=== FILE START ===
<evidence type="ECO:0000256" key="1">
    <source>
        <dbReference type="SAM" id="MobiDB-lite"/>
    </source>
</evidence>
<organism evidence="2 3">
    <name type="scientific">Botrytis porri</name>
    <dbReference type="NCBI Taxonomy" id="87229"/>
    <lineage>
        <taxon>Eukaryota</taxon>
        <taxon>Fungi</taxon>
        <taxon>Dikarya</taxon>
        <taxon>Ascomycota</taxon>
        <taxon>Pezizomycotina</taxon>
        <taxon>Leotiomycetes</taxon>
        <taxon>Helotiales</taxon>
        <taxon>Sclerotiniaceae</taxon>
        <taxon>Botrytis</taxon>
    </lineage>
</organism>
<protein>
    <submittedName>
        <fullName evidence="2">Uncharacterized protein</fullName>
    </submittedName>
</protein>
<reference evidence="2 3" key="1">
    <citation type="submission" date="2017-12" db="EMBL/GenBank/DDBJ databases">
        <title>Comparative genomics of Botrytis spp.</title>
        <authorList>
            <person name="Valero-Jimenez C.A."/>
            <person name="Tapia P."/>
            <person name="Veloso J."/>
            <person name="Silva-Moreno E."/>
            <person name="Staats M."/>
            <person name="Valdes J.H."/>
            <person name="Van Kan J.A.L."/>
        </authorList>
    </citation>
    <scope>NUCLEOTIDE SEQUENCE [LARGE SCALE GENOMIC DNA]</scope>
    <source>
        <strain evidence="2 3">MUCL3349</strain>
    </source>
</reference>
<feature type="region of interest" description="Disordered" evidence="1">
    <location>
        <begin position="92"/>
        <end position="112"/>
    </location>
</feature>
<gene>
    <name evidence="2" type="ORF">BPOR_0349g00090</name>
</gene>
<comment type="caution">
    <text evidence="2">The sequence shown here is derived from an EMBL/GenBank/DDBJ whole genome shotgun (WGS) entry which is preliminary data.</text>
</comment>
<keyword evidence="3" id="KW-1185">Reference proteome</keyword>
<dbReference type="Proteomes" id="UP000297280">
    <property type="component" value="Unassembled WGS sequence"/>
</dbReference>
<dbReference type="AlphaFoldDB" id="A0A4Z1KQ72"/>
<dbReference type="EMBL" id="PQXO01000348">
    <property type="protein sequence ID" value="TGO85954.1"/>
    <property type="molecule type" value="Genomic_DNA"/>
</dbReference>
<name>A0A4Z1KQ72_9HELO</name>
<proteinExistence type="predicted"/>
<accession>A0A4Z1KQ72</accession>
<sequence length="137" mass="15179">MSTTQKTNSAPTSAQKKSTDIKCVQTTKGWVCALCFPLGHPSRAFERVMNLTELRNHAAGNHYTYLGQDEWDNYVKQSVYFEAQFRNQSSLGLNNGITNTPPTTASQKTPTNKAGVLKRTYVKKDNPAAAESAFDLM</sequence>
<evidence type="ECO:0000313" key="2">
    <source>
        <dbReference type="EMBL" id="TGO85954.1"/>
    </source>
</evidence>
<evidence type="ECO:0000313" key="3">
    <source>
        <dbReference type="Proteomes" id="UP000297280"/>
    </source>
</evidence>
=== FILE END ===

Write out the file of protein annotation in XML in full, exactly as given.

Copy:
<evidence type="ECO:0000256" key="1">
    <source>
        <dbReference type="SAM" id="MobiDB-lite"/>
    </source>
</evidence>
<organism evidence="2 3">
    <name type="scientific">Botrytis porri</name>
    <dbReference type="NCBI Taxonomy" id="87229"/>
    <lineage>
        <taxon>Eukaryota</taxon>
        <taxon>Fungi</taxon>
        <taxon>Dikarya</taxon>
        <taxon>Ascomycota</taxon>
        <taxon>Pezizomycotina</taxon>
        <taxon>Leotiomycetes</taxon>
        <taxon>Helotiales</taxon>
        <taxon>Sclerotiniaceae</taxon>
        <taxon>Botrytis</taxon>
    </lineage>
</organism>
<protein>
    <submittedName>
        <fullName evidence="2">Uncharacterized protein</fullName>
    </submittedName>
</protein>
<reference evidence="2 3" key="1">
    <citation type="submission" date="2017-12" db="EMBL/GenBank/DDBJ databases">
        <title>Comparative genomics of Botrytis spp.</title>
        <authorList>
            <person name="Valero-Jimenez C.A."/>
            <person name="Tapia P."/>
            <person name="Veloso J."/>
            <person name="Silva-Moreno E."/>
            <person name="Staats M."/>
            <person name="Valdes J.H."/>
            <person name="Van Kan J.A.L."/>
        </authorList>
    </citation>
    <scope>NUCLEOTIDE SEQUENCE [LARGE SCALE GENOMIC DNA]</scope>
    <source>
        <strain evidence="2 3">MUCL3349</strain>
    </source>
</reference>
<feature type="region of interest" description="Disordered" evidence="1">
    <location>
        <begin position="92"/>
        <end position="112"/>
    </location>
</feature>
<gene>
    <name evidence="2" type="ORF">BPOR_0349g00090</name>
</gene>
<comment type="caution">
    <text evidence="2">The sequence shown here is derived from an EMBL/GenBank/DDBJ whole genome shotgun (WGS) entry which is preliminary data.</text>
</comment>
<keyword evidence="3" id="KW-1185">Reference proteome</keyword>
<dbReference type="Proteomes" id="UP000297280">
    <property type="component" value="Unassembled WGS sequence"/>
</dbReference>
<dbReference type="AlphaFoldDB" id="A0A4Z1KQ72"/>
<dbReference type="EMBL" id="PQXO01000348">
    <property type="protein sequence ID" value="TGO85954.1"/>
    <property type="molecule type" value="Genomic_DNA"/>
</dbReference>
<name>A0A4Z1KQ72_9HELO</name>
<proteinExistence type="predicted"/>
<accession>A0A4Z1KQ72</accession>
<sequence length="137" mass="15179">MSTTQKTNSAPTSAQKKSTDIKCVQTTKGWVCALCFPLGHPSRAFERVMNLTELRNHAAGNHYTYLGQDEWDNYVKQSVYFEAQFRNQSSLGLNNGITNTPPTTASQKTPTNKAGVLKRTYVKKDNPAAAESAFDLM</sequence>
<evidence type="ECO:0000313" key="2">
    <source>
        <dbReference type="EMBL" id="TGO85954.1"/>
    </source>
</evidence>
<evidence type="ECO:0000313" key="3">
    <source>
        <dbReference type="Proteomes" id="UP000297280"/>
    </source>
</evidence>